I began leatherworking in July of 2020. It was an interest of mine for several years leading up to actually pulling the trigger on it and definitely a decision that I am thankful for. I had become friends with a local leatherworker on Instagram and started picking his brain a bit. Eventually I took the leap and purchased this leatherworking kit from Amazon:

Amazon Leatherworking Tool Kit

These definitely aren’t high end tools, but you get almost everything you need to start for $50. Next I placed an order for leather. I went with a mystery leather from OA Leather Supply . It was actually a decent quality leather. I even still have a small piece of it left that I’m saving for just the right project. I had all the tools and supplies I needed to get started; I just had to look up a template. I settled on a vertical bifold design from Corter Leather. What resulted was pretty much the same wallet that every first-time leatherworker produces: an awkward pile of unevenly cut leather with crooked stitching lines and inconsistent saddle stitching. With that said, I’ll never get rid of it. Here are a few pictures, taken moments after finishing it:

Uneven stitching on my first leather wallet - Black Flag Leather Goods 

Stitching on my first leather wallet - Black Flag Leather Goods 

Outside of my first leather wallet - Black Flag Leather Goods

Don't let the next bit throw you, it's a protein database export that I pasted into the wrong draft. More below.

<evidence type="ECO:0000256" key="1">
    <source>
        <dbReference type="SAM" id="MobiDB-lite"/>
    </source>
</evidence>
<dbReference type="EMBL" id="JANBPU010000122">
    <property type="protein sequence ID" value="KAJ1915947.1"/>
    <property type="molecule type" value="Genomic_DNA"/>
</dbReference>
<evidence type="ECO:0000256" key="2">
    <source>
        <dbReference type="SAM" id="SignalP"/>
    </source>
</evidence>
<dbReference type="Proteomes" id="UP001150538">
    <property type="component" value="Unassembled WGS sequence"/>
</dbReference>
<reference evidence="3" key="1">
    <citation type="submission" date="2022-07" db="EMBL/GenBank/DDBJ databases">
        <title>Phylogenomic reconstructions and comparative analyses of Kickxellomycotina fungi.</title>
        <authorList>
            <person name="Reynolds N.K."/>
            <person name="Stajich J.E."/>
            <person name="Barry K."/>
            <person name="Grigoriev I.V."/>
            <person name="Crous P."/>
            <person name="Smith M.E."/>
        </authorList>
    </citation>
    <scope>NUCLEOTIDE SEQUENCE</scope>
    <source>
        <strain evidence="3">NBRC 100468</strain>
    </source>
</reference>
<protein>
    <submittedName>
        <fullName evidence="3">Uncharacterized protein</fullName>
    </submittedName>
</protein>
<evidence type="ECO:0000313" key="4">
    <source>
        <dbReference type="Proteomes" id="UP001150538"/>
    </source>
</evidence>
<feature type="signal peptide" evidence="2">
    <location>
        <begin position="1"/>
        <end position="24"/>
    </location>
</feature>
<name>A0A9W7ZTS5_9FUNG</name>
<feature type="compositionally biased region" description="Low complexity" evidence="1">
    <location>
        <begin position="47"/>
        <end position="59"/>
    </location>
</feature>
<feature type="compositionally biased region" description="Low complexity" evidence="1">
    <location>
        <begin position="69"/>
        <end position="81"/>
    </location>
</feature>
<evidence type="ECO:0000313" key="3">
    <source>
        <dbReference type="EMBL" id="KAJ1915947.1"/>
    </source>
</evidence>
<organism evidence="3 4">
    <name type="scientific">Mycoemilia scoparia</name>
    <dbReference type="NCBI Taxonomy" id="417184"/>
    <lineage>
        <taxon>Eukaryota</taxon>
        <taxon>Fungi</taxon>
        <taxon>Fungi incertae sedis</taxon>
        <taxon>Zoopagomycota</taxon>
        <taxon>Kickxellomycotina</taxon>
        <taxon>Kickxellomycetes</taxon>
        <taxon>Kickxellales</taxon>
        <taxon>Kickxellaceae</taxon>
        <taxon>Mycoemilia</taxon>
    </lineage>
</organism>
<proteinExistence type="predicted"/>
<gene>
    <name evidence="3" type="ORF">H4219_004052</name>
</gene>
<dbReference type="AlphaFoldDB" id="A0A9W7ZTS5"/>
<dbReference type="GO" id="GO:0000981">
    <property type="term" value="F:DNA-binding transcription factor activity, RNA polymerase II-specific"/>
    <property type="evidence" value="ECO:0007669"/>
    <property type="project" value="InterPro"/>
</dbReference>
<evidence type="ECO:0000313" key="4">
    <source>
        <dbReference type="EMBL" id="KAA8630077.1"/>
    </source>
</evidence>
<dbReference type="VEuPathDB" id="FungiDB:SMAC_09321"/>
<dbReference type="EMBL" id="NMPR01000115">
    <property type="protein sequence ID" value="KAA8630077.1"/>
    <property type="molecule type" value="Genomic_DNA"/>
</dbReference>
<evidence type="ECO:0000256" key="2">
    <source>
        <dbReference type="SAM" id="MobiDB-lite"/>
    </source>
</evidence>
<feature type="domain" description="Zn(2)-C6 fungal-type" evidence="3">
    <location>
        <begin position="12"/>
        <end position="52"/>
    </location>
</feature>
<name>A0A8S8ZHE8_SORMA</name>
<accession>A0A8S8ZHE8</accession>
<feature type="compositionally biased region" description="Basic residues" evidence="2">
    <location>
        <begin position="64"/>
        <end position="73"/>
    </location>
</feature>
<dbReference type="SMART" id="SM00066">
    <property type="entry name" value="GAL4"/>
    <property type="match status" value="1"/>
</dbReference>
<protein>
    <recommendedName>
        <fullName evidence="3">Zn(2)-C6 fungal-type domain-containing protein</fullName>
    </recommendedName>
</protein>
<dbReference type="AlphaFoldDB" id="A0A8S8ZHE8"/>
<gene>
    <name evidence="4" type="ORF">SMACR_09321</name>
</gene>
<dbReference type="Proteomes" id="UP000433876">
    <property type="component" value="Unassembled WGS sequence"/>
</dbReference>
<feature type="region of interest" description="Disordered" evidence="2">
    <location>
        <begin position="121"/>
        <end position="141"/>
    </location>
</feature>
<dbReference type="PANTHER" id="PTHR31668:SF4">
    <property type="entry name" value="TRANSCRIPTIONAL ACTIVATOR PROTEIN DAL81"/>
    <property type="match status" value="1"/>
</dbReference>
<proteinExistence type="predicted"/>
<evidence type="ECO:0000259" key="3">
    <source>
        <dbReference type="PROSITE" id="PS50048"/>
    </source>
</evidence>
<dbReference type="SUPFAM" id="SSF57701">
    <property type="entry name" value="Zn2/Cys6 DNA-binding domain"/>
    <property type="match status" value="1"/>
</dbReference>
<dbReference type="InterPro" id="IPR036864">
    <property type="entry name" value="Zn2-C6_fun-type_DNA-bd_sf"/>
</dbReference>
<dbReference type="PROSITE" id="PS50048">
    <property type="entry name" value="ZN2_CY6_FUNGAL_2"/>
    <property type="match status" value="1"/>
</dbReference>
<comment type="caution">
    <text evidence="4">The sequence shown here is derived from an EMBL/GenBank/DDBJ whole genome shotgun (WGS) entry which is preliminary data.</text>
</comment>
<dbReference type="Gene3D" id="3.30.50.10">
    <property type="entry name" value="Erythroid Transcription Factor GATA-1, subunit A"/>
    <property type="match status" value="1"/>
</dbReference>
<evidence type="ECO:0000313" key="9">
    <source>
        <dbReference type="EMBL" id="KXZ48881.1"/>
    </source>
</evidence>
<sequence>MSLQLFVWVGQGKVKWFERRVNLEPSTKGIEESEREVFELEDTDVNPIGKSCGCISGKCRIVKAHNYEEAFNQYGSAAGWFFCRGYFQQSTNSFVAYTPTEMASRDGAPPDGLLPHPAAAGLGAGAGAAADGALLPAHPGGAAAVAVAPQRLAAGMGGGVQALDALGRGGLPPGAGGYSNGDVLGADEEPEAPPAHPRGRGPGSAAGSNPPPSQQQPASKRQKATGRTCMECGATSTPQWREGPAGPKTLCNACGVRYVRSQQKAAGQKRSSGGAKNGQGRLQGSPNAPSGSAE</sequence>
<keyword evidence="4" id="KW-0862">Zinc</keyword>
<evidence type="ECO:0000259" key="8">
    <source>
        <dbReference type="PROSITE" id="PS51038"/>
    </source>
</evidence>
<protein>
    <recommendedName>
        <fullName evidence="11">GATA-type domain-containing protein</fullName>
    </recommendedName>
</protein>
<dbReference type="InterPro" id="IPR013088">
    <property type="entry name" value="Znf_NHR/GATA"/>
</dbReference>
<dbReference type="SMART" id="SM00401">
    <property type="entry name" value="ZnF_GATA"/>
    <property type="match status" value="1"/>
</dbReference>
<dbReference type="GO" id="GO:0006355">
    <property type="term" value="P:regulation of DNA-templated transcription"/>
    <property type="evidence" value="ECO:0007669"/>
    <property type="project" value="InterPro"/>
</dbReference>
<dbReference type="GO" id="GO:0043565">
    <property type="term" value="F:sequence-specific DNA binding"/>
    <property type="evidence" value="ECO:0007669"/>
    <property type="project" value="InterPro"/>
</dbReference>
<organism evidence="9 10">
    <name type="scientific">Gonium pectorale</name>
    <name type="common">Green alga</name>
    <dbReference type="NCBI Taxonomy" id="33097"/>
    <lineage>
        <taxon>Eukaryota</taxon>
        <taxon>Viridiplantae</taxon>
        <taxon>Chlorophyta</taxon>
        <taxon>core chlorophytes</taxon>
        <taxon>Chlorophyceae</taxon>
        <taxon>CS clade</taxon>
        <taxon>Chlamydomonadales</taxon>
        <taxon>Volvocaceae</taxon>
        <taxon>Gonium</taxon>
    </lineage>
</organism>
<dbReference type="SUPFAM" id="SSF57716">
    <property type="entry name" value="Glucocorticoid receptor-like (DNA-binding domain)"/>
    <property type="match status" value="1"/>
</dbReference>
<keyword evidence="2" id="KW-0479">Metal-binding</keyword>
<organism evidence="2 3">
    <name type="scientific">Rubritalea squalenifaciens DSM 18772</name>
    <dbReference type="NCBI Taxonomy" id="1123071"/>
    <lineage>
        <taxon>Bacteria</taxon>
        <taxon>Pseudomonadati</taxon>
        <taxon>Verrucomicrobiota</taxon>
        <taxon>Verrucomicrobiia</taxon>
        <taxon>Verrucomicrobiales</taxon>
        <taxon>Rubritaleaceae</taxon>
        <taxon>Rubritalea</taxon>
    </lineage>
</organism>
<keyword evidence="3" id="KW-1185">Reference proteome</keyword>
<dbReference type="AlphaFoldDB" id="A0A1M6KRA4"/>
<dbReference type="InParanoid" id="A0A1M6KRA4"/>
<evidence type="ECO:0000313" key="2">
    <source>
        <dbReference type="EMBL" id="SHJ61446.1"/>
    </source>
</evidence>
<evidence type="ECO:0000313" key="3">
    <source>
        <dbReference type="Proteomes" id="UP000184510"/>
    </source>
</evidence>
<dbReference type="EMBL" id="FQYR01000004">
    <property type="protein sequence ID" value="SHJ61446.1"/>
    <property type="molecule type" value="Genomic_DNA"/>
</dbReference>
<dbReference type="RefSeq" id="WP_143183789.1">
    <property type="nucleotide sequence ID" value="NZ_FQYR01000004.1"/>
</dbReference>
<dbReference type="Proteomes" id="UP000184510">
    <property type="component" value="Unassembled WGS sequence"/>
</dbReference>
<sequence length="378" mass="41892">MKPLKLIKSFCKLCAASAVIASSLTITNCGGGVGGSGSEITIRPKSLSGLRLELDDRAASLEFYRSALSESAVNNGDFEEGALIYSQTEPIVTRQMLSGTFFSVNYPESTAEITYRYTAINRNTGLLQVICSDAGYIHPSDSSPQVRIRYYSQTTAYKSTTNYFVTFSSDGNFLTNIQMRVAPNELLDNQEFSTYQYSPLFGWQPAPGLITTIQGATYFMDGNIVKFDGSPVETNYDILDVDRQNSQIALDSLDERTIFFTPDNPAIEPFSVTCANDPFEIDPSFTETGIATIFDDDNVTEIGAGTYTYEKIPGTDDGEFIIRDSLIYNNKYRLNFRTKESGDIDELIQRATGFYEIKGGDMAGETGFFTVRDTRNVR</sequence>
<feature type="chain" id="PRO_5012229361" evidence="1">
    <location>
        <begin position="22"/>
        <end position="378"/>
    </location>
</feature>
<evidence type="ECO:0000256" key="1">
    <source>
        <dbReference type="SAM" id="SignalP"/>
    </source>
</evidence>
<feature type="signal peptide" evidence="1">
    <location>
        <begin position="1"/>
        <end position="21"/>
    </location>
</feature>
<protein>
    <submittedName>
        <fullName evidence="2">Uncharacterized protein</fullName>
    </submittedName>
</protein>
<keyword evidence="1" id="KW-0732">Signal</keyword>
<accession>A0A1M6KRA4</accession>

My First leather wallet - Black Flag Leather Goods 

Since then I have continuously practiced my skills almost daily. I have a stack of wallets sitting on the washing machine that just keeps growing. Each wallet slightly better than its predecessor. As my leatherworking skills improved, I slowly started upgrading my tools. I started by upgrading my stitching chisels. I like a round stitching hole and I use a beefy 1mm thread so I went with these chisels by Kemovancraft. Next I upgraded my needles to John James and got some Ritza Tiger thread. I also “built” myself a stitching pony out of 2 pieces of 2×4, 2 scraps of leather, and 2 wood clamps.

Protip: Stitching ponies aren’t technically essential… But they’re essential. Buy a cheap one or build one but don’t try going without. You will just waste time and supplies.

I think the next thing I bought was a Thread Zap  to replace a lighter to melt threads with and a few other upgrades. Most recently I’ve upgraded my cheap mallet to a nicer maul.

Recently I started selling my work after having held out until my work had reached a standard that I deemed appropriate to put my name behind. I started creating my own designs, the first being my Teach Bifold Wallet. I kept creating more designs and would post pictures on Instagram until there was interest. Then I’d make a bunch of those. It’s been a snowball effect since then. Kind of crazy actually. I could have never imagined so many people would want my creations. I do have a lot of plans for the future and with money starting to trickle in, things are going to get interesting. If you’ve actually read this far, thank you. Leatherworking is becoming an increasingly important part of my life and I can’t wait to share this wild ride with you.

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